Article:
“Go, then. There are other worlds than these.”
Welcome to A Read of the Dark Tower series. Join me each week as I, Constant Reader, tackle the magnum opus of Stephen King’s career for the first time. If you want to discuss in general terms or talk about these or preceding sections, join me by commenting here.
Last week, Eddie and Roland, with the help of the man in the general store, John Cullum, beat a hasty exit from the exploding store and Cullum rows them across the lake to his house while they plan their next move—how to find Calvin Tower.
Song of Susannah, 9th Stanza, “Eddie Bites His Tongue,” Section 1
First, we get a little reminder that Callahan had visited East Stoneham two weeks earlier, at which time he was horrified to see how stupid Calvin Tower was being about staying hidden. At that time, Callahan had left a note for Tower telling him to find a place to hide, to leave a note about their hiding place under the seat of a car, and “make this trip to the post office your LAST! How stupid can you be???”
Pretty darn stupid, Eddie figures. He hadn’t liked Tower to begin with, after the shenanigans with the books, and now that he’s learned from Cullum that Tower’s whereabouts—and obsessive interest in books—are widely known around town, he’s righteously angry.
As they follow Cullum up the road toward where Tower and Aaron Deepneau are staying, he thinks he has to “put my hands in my pockets and bite my tongue.”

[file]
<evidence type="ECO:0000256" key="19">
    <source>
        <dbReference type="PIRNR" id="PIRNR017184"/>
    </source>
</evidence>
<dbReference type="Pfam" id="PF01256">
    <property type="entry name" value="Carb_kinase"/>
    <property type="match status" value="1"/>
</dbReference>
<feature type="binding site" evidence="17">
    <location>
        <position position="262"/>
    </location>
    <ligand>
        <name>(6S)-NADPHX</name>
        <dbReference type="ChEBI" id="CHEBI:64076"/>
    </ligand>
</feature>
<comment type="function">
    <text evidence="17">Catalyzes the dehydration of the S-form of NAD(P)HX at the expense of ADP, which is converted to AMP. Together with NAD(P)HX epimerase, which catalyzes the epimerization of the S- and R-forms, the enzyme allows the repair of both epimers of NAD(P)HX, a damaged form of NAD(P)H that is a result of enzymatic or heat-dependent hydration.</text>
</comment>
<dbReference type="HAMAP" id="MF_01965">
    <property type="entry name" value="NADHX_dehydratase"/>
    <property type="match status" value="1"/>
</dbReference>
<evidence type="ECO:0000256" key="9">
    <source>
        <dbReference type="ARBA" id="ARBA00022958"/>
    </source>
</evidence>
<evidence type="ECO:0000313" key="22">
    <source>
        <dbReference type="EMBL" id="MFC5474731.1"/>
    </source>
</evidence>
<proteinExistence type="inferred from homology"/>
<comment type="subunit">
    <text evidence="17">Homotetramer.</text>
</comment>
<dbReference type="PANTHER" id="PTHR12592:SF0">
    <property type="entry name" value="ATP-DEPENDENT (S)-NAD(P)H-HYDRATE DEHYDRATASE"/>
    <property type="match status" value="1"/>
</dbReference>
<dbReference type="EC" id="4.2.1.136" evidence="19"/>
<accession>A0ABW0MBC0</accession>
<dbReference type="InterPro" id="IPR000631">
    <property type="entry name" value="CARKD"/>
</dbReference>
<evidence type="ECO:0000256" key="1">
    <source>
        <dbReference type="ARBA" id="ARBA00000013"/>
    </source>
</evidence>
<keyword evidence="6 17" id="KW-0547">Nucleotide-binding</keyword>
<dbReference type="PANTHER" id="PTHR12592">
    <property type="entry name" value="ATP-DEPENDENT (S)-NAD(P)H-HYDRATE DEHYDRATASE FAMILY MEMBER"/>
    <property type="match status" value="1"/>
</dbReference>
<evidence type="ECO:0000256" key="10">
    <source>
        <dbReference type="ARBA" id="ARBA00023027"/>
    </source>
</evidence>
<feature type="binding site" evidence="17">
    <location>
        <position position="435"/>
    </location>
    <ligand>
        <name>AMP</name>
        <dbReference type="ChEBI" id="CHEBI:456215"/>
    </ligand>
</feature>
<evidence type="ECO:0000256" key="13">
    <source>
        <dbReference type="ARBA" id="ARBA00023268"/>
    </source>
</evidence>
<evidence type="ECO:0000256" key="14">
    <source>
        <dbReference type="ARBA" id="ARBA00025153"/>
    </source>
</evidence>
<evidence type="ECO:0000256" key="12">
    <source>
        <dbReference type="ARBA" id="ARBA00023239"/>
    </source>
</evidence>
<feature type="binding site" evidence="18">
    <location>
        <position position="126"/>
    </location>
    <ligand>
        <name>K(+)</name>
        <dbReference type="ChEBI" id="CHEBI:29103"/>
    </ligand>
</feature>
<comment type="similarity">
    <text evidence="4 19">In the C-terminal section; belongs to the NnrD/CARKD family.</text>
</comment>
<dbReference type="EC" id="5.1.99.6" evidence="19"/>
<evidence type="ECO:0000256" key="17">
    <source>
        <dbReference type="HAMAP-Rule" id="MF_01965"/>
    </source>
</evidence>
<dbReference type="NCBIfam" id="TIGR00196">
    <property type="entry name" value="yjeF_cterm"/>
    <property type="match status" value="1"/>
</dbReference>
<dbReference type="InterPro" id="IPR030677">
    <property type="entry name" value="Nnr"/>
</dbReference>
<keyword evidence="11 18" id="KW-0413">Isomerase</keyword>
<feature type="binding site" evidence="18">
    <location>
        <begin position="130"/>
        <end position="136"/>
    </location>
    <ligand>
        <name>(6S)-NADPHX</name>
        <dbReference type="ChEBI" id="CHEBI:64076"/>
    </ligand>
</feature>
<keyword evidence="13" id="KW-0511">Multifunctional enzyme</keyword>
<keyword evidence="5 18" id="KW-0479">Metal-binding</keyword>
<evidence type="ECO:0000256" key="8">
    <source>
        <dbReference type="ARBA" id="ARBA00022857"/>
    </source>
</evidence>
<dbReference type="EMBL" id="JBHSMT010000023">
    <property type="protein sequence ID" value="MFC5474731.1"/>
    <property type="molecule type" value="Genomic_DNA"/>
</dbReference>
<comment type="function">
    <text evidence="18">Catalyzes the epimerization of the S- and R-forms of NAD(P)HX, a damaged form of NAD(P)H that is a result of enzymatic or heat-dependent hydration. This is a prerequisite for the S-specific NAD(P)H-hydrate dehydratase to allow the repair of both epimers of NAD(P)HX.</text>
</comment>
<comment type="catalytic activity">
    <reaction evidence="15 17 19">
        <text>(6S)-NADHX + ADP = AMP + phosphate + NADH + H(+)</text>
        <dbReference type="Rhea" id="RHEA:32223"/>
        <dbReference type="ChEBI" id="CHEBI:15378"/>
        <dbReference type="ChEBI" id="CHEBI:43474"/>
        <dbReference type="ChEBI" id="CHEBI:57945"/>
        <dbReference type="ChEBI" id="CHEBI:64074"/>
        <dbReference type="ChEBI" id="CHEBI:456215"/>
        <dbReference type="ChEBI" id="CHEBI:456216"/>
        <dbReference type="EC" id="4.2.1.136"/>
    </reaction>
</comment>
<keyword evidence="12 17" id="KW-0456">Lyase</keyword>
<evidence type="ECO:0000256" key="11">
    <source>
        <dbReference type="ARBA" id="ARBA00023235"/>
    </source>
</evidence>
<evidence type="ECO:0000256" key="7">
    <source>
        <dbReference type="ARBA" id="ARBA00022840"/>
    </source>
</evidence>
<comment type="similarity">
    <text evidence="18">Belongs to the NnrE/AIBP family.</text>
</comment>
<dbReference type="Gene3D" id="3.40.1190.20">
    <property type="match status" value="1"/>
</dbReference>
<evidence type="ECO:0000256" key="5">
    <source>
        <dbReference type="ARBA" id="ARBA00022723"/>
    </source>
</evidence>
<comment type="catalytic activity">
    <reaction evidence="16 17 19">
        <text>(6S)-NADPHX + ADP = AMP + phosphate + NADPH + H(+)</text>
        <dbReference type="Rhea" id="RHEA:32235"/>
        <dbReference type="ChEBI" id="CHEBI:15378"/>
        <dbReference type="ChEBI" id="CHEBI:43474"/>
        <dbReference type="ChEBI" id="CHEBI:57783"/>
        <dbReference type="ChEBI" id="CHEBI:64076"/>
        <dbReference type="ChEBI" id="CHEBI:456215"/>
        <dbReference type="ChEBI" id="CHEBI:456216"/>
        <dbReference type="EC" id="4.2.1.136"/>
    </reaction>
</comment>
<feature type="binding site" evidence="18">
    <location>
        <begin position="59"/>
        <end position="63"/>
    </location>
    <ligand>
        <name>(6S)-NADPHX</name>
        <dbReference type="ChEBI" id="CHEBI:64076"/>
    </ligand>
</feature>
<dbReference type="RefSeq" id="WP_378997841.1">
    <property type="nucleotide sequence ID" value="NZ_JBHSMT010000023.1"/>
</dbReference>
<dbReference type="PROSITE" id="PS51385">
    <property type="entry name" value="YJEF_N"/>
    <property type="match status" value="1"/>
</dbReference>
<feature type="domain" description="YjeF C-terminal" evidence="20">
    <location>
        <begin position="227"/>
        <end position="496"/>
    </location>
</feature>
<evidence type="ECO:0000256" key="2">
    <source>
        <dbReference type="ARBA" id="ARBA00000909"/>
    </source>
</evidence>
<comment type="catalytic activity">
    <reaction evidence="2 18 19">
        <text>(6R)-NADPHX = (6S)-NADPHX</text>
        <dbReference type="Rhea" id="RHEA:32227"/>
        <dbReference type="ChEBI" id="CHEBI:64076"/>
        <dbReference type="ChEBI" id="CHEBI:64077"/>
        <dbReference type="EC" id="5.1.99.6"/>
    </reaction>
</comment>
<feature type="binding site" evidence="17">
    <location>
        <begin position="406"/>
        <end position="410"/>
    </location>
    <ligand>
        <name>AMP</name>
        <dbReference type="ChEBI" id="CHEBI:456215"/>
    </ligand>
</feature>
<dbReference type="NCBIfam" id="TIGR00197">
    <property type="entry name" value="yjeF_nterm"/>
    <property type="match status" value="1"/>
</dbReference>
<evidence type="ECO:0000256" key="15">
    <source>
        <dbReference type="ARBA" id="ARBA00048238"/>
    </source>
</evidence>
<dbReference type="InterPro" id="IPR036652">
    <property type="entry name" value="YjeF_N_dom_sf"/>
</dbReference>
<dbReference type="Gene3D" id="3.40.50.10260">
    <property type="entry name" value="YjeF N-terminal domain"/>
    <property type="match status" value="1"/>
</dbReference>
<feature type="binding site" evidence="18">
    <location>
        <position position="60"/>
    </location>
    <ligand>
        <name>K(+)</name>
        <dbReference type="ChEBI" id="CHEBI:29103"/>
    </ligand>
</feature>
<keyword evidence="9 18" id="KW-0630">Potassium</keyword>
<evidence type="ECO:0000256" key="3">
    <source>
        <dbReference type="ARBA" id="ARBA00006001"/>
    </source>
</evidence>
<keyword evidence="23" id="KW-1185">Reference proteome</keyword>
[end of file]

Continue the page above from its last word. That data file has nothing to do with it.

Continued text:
What Constant Reader Learns: Well, even if time has gotten a bit dodgy, it’s helpful to know that two weeks have passed since Callahan made that todash trip to East Stoneham. Also, we’ve been getting hints all along that Eddie would like nothing better than to send old Calvin to meet his final Dark Tower in the sky, so I’m guessing a big test of his self-control is in store.
Song of Susannah, 9th Stanza, “Eddie Bites His Tongue,” Section 2
Cullum, in his Ford pickup, leads Eddie and Roland to what appeared to be no more than a trail marked “Rocket Road.” Eddie (whose loaned car is also a Ford) is happy to be driving again and not sitting astride a horse.
Roland, riding shotgun, is mostly silent. His one comment: “Pretty country. A man could take his long ease here.”
They pass numbered driveways with a sign below each number stating “JAFFORDS RENTALS.” Eddie thinks about pointing out that they had known quite a few people named Jaffords back in the Calla, but what’s the point? Likewise, when they pass house number fifteen, then sixteen, then seventeen. Even when Cullum slows in front of house eighteen, Eddie knows there will be one more.
They turn in at the driveway to Cabin Nineteen, which backs up to a pond. There’s no vehicle in the drive, so Eddie asks Roland if he thinks there’s danger around. “Yar. Beside me,” Roland says. “You, Eddie. You want to kill him, don’t you?” Eddie admits he does, and Roland points out that he felt much the same way about Eddie in their early days together. “If I could manage not to kill you then, Eddie of New York, you can manage not to kill Calvin Tower now.”
What Constant Reader Learns: I wonder if Roland could read the sign that said “Jaffords Rentals.” He might have found it inconsequential and unsurprising, but still interesting. Or not.
I love Roland’s speech to Eddie in the car (and Eddie’s response):
“There came into my life…a whining and self-involved young man whose only ambition was to continue taking a drug which did little but make him sniffle and feel sleepy. This was a posturing, selfish, loudmouthed loutkin with little to recommend him—”